Investors are optimistic heading into Winnebago's (NYSE: WGO) fiscal third-quarter earnings release, scheduled for June 19 before the market opens. Sure, the recreational vehicle industry has been seeing year-over-year declines in each month so far this year, but Winnebago has so far managed to avoid any sharp sales or profitability declines. Instead, the RV giant entered the spring selling season with far better order and pricing trends than rival Thor Industries (NASDAQ: THOR).
On Wednesday, investors will find out whether that performance gap continued into the second half of Winnebago's fiscal year. Shareholders will also receive key updates about the RV giant's outlook for the rest of the year and into 2020. Let's take a closer look.
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Where supply meets demand
Sales trends always capture investor attention, but that metric will be even more closely watched this time. The RV industry is experiencing a growth hangover right now, and so shareholders are trying to determine the timing of an eventual rebound. Sales had been rising, but a reversal so far in 2019 has caused major headaches for dealerships and manufacturers like Winnebago.
Thor Industries cited that slump recently when it announced that its sales volumes sank 23% in the fiscal third quarter. Executives said they've even made the tough decision to curtail production at some of the company's plants to match supply with reduced RV demand.
The good news is that the 23% sales drop represents an improvement over the prior quarter's 35% decline. And Winnebago has been more successful at protecting its volumes lately, which helps explain why analysts who follow the stock are predicting that revenue will inch higher by 2% this quarter to about $574 million.
Meanwhile, the backlog metric, which represents orders likely to ship over the next six months, will demonstrate whether CEO Michael Happe was right back in March when he predicted that the RV market would stabilize over the next few months. Backlog fell 39% in the motor home division last quarter and dipped by a more modest 7% for the company's towables line. Given management's positive comments at the start of the spring selling season, investors are hoping for improved results on this score.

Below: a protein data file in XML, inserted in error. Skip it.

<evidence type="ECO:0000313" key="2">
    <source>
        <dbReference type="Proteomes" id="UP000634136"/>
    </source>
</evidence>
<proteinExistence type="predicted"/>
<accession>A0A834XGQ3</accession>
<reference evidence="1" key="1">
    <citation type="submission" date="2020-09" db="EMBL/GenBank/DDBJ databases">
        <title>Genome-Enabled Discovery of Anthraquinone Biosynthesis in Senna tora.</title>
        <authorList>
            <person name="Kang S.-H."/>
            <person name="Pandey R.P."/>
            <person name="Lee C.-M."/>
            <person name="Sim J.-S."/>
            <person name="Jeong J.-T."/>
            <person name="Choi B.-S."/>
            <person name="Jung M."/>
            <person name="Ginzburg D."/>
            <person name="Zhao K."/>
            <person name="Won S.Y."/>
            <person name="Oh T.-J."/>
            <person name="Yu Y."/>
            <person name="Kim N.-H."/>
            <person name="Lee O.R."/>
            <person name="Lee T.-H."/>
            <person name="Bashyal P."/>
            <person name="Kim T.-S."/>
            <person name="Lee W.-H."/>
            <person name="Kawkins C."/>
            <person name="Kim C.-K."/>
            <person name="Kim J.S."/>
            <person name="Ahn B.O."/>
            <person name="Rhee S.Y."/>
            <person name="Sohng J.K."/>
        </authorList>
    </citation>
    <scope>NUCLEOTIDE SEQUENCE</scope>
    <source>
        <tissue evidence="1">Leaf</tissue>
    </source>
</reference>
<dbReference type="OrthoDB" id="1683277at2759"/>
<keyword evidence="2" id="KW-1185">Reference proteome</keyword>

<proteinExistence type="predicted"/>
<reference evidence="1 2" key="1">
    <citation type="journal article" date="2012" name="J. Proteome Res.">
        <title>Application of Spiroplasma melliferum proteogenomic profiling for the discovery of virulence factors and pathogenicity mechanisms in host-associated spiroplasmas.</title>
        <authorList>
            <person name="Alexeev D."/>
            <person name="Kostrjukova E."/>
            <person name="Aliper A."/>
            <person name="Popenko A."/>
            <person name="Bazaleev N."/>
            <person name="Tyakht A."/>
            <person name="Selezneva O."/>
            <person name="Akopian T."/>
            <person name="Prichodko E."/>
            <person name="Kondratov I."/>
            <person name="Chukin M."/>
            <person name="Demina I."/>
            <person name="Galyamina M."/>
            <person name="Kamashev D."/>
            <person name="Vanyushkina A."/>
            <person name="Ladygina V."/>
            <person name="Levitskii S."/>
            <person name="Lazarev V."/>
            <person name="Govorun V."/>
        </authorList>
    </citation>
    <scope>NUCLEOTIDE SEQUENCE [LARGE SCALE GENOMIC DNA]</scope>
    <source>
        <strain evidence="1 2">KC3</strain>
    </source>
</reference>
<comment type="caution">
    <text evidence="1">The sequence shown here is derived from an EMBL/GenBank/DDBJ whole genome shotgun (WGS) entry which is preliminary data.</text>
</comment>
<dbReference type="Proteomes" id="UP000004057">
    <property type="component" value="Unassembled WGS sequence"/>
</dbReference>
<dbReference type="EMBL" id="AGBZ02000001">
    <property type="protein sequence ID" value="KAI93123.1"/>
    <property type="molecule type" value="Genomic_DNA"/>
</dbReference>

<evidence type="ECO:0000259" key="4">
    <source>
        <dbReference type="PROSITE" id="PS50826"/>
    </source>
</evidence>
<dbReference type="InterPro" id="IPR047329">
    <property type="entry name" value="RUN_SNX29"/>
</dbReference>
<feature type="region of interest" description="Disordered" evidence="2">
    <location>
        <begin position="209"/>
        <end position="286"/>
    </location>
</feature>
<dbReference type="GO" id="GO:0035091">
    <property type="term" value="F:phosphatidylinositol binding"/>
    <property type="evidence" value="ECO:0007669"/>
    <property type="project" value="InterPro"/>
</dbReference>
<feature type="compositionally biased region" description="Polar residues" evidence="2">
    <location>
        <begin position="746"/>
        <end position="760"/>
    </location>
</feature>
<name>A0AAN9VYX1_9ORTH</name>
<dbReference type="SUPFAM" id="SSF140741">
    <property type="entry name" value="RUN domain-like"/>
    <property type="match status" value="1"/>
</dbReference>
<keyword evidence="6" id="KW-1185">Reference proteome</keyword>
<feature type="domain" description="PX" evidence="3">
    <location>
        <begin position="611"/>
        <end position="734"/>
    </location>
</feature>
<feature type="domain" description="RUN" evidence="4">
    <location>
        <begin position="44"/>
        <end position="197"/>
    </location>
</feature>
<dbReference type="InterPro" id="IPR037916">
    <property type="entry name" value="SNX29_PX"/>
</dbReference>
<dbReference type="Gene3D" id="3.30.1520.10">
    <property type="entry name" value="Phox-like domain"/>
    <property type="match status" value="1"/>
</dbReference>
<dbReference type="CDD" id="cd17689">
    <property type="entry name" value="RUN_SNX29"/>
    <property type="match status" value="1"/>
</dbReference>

Costs and outlook
Happe and his team have also predicted that bottom-line profitability will improve in 2019 despite major headwinds like rising input costs and sluggish demand. Winnebago is hoping to counteract those challenges through more efficient motor home production and a continued shift in sales toward high-margin towable products. We'll find out whether the company made positive strides here if it shows stable or improving operating margin. That metric fell to 6.7% of sales last quarter from 7.5% a year earlier.
Finally, while Winnebago doesn't issue short-term sales forecasts, investors can expect to hear management's latest reading on the health of the RV industry. Three months ago, executives said the recent decline in RV shipments was mainly driven by temporary factors, especially elevated dealership inventory following years of double-digit sales growth. They said they were encouraged by strong retail traffic and sales in the first few weeks of the quarter, too, which implied that Q2's 8% revenue decline might quickly reverse itself.
Investors will find out soon whether that optimistic scenario played out over the last few months. If it did, then Winnebago might manage modestly higher sales and profit margins in fiscal 2019 despite the weak industry conditions.
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